Jun 01 2007
parent Don Clugston <dac nospam.com.au> writes:
Sean Kelly wrote:
 Dejan Lekic wrote:
 I pray to God I will never have to write code like:

      Stdout("current=")(i)(" next=")(i+1)(" const=")(k*3)(" ")(str);


I think the Phobos syntax could probably be added to Tango using variadic templates: void opCall( Args... )( Args args ) { foreach( arg; args ) this.print( arg ); } Something like that.

Unfortunately, that adds template bloat, since every combination of types gets its own instantation... But I personally don't find the "whisper" syntax
 to be particularly annoying.

I don't like it myself, but aside from macros/mixins it's the only typesafe option not requiring RTTI or template bloat. With macros, we should be able to do much the same thing with writefln syntax. (ie, convert it to a sequence of whisper calls).
Jun 02 2007
prev sibling next sibling parent reply Gregor Richards <Richards codu.org> writes:
Dejan Lekic wrote:
 I pray to God I will never have to write code like:
 
      Stdout("current=")(i)(" next=")(i+1)(" const=")(k*3)(" ")(str);


Are you kidding me? This is the most readable syntax available in D to date. - Gregor Richards
Jun 01 2007
parent Leandro Lucarella <llucax gmail.com> writes:
Gregor Richards, el  1 de junio a las 12:11 me escribiste:
 Dejan Lekic wrote:
I pray to God I will never have to write code like:
     Stdout("current=")(i)(" next=")(i+1)(" const=")(k*3)(" ")(str);


Are you kidding me? This is the most readable syntax available in D to date.

It still sucks =/ I'm sorry, I don't want to troll, but I think event printf() has a much nicer syntax. -- Leandro Lucarella (luca) | Blog colectivo: http://www.mazziblog.com.ar/blog/ .------------------------------------------------------------------------, \ GPG: 5F5A8D05 // F8CD F9A7 BF00 5431 4145 104C 949E BFB6 5F5A 8D05 / '--------------------------------------------------------------------' "Lidiar" no es lo mismo que "holguear"; ya que "lidiar" es relativo a "lidia" y "holguear" es relativo a "olga". -- Ricardo Vaporeso
Jun 02 2007
prev sibling parent Daniel Keep <daniel.keep.lists gmail.com> writes:
Dejan Lekic wrote:
 I pray to God I will never have to write code like:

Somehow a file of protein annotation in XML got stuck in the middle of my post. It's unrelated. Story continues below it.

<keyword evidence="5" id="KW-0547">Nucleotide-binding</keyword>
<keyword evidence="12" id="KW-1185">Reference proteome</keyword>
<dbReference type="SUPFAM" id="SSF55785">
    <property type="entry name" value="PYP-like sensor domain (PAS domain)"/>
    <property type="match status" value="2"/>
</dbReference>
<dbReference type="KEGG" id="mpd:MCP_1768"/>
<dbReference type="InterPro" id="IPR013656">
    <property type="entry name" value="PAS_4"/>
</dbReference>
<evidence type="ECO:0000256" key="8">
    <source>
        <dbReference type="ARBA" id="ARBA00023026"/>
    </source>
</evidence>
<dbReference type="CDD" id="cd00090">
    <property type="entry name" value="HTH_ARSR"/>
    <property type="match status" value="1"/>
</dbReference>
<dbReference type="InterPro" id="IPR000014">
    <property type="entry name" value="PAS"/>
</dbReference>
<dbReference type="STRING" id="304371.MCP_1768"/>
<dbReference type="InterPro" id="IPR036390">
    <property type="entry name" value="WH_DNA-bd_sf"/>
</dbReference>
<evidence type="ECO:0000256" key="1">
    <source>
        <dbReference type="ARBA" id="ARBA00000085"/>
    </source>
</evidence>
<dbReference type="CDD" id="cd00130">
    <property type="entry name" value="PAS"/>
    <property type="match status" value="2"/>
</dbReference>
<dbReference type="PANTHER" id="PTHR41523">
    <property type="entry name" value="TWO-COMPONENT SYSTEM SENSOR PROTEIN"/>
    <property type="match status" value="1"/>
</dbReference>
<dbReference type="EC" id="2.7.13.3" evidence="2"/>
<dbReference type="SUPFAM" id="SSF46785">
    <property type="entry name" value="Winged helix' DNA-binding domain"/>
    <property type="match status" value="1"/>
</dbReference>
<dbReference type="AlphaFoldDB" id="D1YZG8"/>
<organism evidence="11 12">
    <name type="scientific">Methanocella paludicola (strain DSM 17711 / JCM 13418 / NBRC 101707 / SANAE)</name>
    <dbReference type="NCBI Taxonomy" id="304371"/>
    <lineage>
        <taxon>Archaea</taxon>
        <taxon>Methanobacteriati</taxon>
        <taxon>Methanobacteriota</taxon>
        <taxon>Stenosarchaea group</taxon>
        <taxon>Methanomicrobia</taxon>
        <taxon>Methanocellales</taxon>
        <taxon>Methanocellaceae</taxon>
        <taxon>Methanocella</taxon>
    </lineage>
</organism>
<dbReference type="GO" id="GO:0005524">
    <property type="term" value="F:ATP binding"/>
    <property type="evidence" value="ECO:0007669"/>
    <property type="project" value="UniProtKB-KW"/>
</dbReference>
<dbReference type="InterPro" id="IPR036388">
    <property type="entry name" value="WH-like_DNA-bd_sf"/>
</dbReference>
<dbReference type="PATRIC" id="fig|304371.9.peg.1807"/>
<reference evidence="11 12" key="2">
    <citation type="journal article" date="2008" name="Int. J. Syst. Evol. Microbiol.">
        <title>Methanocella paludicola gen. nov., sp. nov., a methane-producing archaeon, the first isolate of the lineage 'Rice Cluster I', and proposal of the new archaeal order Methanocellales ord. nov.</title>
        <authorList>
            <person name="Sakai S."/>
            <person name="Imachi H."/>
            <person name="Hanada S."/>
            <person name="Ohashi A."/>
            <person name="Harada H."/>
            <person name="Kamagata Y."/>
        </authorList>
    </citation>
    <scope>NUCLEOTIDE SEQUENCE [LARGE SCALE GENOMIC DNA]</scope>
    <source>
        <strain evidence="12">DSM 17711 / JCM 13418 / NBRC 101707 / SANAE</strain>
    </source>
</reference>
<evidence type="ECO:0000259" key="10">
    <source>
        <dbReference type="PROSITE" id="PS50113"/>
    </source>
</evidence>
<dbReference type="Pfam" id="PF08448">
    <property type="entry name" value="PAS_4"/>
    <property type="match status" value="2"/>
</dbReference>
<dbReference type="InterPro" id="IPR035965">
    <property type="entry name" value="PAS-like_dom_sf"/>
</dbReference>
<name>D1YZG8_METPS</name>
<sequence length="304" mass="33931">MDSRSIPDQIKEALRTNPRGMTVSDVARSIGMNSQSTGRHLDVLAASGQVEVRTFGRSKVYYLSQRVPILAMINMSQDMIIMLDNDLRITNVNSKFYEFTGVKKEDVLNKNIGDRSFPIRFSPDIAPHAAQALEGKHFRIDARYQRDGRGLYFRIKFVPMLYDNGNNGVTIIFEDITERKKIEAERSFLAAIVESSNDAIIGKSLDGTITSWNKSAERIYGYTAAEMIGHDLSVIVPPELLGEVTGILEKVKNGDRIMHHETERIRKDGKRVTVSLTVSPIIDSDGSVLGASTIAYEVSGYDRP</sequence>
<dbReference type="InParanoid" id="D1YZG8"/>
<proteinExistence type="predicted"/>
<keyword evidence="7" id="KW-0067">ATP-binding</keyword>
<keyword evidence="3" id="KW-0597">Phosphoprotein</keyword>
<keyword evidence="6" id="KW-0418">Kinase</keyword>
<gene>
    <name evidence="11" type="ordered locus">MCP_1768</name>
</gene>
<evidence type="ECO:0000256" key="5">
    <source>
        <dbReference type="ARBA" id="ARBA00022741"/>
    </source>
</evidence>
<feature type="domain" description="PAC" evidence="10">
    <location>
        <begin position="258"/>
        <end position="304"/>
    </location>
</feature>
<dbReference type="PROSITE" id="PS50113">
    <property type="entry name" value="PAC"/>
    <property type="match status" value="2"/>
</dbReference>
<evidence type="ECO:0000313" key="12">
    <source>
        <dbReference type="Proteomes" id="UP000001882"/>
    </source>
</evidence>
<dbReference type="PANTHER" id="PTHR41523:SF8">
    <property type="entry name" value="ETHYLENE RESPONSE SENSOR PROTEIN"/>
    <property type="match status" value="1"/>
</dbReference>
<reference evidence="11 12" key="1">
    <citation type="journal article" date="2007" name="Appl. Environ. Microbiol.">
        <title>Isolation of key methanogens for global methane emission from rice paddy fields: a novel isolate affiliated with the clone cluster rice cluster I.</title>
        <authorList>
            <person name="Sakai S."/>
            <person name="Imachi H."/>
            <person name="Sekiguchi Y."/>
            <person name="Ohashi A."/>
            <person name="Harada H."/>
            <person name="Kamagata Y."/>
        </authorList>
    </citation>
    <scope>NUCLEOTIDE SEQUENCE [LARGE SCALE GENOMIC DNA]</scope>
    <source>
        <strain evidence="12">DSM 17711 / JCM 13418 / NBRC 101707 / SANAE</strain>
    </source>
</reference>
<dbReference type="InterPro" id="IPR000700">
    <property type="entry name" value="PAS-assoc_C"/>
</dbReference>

Stdout("current=")(i)(" next=")(i+1)(" const=")(k*3)(" ")(str);


"Mummy, why are my eyes bleeding?" -- Daniel -- int getRandomNumber() { return 4; // chosen by fair dice roll. // guaranteed to be random. } http://xkcd.com/ v2sw5+8Yhw5ln4+5pr6OFPma8u6+7Lw4Tm6+7l6+7D i28a2Xs3MSr2e4/6+7t4TNSMb6HTOp5en5g6RAHCP http://hackerkey.com/
Jun 01 2007
prev sibling next sibling parent Bill Baxter <dnewsgroup billbaxter.com> writes:
Don Clugston wrote:
 With CTFE and text mixins, it is now reasonably straightforward to 
 implement PHP-style 'dollar' embedded variables, in a type-safe manner.
 
 For example, the attached code (rough draft) allows you to write things 
 like:
 
 int i;
 const k = 8;
 char [] str;
 mixin(dprint("current=$i next=$(i+1) const=$(k*3) $str\n"));
 

 Downsides:
 (1) need to use "mixin()" until we get macros.
 (2) doesn't look like anything that's in D right now.
 (3) how are IDE's going to know when a string contains embedded variables?
 
 Opinions? Is something like this worth considering as an alternative to 
 writefln, and to Tango's C# formatting and whisper syntax?

That's pretty cool. I would probably use that over other alternatives, but not if it requires the mixin(...) syntax to use. --bb
May 31 2007
prev sibling next sibling parent reply Witold Baryluk <baryluk mpi.int.pl> writes:
http://smp.if.uj.edu.pl/~baryluk/d/echo/echo.d
http://smp.if.uj.edu.pl/~baryluk/d/echo/echo.html



-- 
Witold Baryluk
MAIL: baryluk smp.if.uj.edu.pl, baryluk mpi.int.pl
JID: movax jabber.autocom.pl
May 31 2007
parent Don Clugston <dac nospam.com.au> writes:
Witold Baryluk wrote:
 http://smp.if.uj.edu.pl/~baryluk/d/echo/echo.d
 http://smp.if.uj.edu.pl/~baryluk/d/echo/echo.html

We're obviously thinking the same way! Yours is better presented than mine. I use a significant trick, though: the text which gets mixed in, contains a _second_ mixin. This allows the CTFE function to know the type of each variable, and its value if it is a compile-time constant. (although use of the value is currently incomplete, and disabled in the code I posted). Consequently, my version does not require RTTI (yours does, inside writefln). Feel free to steal ideas from it.
May 31 2007
prev sibling next sibling parent Ary Manzana <ary esperanto.org.ar> writes:
Can this be used for non-constant values?

Don Clugston escribió: